California Man Sentenced to 15 Years for Meth Conspiracy
Mailed Large Quantities of Meth to Columbia for Distribution
JEFFERSON CITY, Mo. – Tom Larson, Acting United States Attorney for the Western District of Missouri, announced that a California man was sentenced in federal court today for his role in a conspiracy to mail large quantities of methamphetamine to Columbia, Mo., for distribution.
Kameron Terrell Howard, 26, of Compton, Calif., was sentenced by U.S. District Judge Stephen R. Bough to 15 years in federal prison without parole.
On Jan. 19, 2017, Howard pleaded guilty to participating in a conspiracy to distribute methamphetamine. Co-defendants Melissa Guerra, 35, Jeremy Dennis Maxwell, 31, and his wife, Stephanie Anne Maxwell, 34, all of Columbia, and Calvanisha Yvette West, 28, of California, have also pleaded guilty to participating in the conspiracy and await sentencing.
Postal inspectors identified a suspicious parcel mailed from California to Guerra’s address on Nov. 6, 2015. After a drug canine alerted to the package, investigators found 444.8 grams of pure methamphetamine. A second suspicious parcel identified on the same day, mailed to a different address, contained almost 1.4 kilograms of pure methamphetamine.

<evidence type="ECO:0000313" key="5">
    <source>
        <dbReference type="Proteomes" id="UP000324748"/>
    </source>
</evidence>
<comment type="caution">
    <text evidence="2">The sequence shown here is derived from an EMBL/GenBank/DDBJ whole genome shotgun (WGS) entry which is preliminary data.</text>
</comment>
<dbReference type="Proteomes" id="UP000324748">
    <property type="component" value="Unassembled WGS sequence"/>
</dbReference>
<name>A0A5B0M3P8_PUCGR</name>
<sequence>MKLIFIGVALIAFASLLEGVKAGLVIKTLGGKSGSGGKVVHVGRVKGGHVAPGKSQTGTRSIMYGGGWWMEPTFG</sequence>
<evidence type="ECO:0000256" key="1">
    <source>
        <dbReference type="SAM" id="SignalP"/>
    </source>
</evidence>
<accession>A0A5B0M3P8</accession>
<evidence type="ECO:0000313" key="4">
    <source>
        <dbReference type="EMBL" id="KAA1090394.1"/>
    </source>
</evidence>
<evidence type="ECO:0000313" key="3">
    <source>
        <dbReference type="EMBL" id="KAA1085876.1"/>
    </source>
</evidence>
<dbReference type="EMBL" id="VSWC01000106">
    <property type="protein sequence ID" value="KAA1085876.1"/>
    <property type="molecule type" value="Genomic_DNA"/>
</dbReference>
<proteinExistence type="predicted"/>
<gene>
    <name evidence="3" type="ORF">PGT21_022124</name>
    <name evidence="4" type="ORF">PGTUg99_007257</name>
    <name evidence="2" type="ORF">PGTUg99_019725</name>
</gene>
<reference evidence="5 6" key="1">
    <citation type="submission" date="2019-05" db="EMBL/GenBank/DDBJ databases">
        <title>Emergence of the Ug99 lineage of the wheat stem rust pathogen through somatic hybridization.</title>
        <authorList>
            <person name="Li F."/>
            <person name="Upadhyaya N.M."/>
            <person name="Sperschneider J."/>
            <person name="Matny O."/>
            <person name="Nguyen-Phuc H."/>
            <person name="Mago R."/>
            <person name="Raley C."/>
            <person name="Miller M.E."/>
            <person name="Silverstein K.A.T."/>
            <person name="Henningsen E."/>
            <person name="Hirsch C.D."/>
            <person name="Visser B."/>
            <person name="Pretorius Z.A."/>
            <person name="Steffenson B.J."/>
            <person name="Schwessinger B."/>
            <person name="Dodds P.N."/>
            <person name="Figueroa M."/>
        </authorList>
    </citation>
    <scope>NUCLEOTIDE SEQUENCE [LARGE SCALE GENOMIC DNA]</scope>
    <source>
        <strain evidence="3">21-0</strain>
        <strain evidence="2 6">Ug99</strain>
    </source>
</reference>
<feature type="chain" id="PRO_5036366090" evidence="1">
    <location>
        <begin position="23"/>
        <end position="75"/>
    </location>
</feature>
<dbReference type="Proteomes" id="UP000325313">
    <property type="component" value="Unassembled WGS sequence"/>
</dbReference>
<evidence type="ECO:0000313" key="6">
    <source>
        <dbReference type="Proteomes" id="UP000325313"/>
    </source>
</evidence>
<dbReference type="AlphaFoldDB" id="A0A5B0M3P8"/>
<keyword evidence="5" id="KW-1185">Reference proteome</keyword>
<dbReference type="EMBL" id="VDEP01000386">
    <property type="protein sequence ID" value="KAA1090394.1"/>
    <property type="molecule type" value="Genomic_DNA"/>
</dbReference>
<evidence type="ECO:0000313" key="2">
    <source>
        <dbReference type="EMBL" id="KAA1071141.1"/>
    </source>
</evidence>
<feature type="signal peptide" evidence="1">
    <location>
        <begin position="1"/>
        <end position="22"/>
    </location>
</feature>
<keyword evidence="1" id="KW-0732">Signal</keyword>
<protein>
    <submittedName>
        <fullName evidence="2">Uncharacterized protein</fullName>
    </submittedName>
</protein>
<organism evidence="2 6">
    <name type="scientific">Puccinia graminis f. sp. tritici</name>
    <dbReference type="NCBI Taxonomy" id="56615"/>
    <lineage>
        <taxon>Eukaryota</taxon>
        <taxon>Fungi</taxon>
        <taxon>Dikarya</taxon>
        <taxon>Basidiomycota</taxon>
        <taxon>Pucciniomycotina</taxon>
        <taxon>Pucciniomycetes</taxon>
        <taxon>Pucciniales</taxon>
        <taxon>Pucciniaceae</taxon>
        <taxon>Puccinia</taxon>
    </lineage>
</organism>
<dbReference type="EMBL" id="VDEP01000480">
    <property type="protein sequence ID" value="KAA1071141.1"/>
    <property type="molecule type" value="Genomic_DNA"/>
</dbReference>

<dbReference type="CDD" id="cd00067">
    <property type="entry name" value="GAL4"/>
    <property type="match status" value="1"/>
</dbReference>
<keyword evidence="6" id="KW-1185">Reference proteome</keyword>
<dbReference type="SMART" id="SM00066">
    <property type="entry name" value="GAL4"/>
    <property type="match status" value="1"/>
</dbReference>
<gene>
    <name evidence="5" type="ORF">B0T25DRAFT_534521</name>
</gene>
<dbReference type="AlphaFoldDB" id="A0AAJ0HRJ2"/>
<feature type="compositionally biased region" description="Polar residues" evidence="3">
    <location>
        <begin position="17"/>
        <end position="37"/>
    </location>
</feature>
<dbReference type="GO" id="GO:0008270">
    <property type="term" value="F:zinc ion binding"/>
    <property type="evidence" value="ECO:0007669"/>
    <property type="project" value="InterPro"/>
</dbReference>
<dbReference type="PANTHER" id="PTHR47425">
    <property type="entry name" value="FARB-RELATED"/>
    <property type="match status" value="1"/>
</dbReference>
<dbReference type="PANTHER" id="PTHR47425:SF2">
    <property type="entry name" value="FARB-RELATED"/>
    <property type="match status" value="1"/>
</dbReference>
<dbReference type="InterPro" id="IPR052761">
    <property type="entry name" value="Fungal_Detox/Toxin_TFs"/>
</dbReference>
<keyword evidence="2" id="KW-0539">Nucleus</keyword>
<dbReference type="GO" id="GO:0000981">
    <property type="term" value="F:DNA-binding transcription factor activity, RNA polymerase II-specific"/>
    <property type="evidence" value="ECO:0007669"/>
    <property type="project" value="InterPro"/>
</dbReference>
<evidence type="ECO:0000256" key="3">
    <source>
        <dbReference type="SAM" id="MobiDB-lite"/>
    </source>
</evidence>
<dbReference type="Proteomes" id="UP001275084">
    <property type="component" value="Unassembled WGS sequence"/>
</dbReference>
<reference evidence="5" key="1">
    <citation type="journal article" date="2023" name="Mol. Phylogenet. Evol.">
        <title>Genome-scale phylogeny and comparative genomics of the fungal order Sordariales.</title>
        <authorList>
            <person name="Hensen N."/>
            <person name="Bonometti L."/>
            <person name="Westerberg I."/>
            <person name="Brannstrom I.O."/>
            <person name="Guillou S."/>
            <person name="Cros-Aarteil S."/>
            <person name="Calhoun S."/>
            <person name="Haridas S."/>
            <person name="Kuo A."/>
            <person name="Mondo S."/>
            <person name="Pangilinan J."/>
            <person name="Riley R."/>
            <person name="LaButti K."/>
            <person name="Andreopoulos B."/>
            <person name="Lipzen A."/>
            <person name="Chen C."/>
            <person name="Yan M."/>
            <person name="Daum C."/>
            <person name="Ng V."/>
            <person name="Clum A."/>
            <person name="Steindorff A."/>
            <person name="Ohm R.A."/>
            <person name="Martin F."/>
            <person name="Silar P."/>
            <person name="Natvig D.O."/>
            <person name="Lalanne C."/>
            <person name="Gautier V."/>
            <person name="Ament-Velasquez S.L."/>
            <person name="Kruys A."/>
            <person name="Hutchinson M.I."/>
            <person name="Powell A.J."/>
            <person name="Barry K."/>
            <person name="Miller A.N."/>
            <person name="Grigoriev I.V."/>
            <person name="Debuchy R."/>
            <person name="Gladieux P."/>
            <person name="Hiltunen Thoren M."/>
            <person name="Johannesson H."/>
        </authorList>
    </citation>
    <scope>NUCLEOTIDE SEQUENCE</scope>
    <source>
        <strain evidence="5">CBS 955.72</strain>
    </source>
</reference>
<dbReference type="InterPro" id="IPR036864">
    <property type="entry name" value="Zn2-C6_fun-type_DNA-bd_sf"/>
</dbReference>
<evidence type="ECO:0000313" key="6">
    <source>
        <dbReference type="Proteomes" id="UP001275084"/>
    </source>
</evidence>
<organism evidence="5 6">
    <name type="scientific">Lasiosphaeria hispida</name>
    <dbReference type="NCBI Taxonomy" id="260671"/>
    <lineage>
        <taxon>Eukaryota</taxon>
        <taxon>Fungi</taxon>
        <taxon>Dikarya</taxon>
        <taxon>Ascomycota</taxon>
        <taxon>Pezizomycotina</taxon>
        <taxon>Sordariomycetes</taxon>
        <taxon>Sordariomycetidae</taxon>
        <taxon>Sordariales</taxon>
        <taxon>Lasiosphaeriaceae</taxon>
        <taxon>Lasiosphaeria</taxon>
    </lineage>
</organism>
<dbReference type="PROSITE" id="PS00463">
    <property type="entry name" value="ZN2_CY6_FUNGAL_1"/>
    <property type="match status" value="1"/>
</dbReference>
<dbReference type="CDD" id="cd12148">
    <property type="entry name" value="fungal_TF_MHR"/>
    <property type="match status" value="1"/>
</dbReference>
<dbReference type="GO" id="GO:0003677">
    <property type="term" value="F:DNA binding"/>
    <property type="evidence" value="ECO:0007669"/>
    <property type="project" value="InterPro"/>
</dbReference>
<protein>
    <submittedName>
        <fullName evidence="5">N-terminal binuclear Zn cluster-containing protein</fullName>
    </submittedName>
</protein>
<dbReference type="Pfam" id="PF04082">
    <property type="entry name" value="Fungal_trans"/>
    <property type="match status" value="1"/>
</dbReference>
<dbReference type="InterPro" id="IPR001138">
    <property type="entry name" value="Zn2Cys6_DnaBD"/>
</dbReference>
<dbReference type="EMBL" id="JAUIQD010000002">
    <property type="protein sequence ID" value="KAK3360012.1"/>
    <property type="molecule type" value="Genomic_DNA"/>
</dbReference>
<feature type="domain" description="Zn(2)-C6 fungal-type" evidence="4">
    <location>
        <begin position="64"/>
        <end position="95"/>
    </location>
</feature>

Postal inspectors executed a controlled delivery of the first parcel on Nov. 10, 2015. When federal agents and the Boone County Sheriff’s Department Special Weapons and Tactics Team (SWAT) approached the residence, a co-conspirator who had just arrived ran to the front door of the residence, opened it, and shut the door behind him. SWAT members were unable to breach the door as it had been reinforced. SWAT members entered at another location. Guerra was apprehended inside the residence. Agents saw Howard and co-conspirators running out the back door of the residence attempting to evade law enforcement.
Approximately 30 minutes later, canine units with the Columbia Police Department were able to track Howard to a shed located inside a locked gate at a nearby residence and he was arrested.
A woman who lives at the address to which the second intercepted parcel was addressed reported to investigators that she was contacted by Howard prior to Nov. 6, 2015, and advised that a package was being sent to her residence.
West admitted that, following Howard’s arrest, and in an effort to have his cell phone locked and cause it to be unavailable to investigators, he called her and instructed her to contact Sprint and tell them that his iPhone, which had been seized by investigators, had been stolen. West also admitted that she accompanied Howard when he traveled to Columbia in September 2015 and assisted in the conspiracy.
This case is being prosecuted by Assistant U.S. Attorney Jim Lynn. It was investigated by the FBI, the U.S. Postal Inspection Service, the Columbia, Mo., Police Department and the Boone County, Mo., Sheriff’s Department.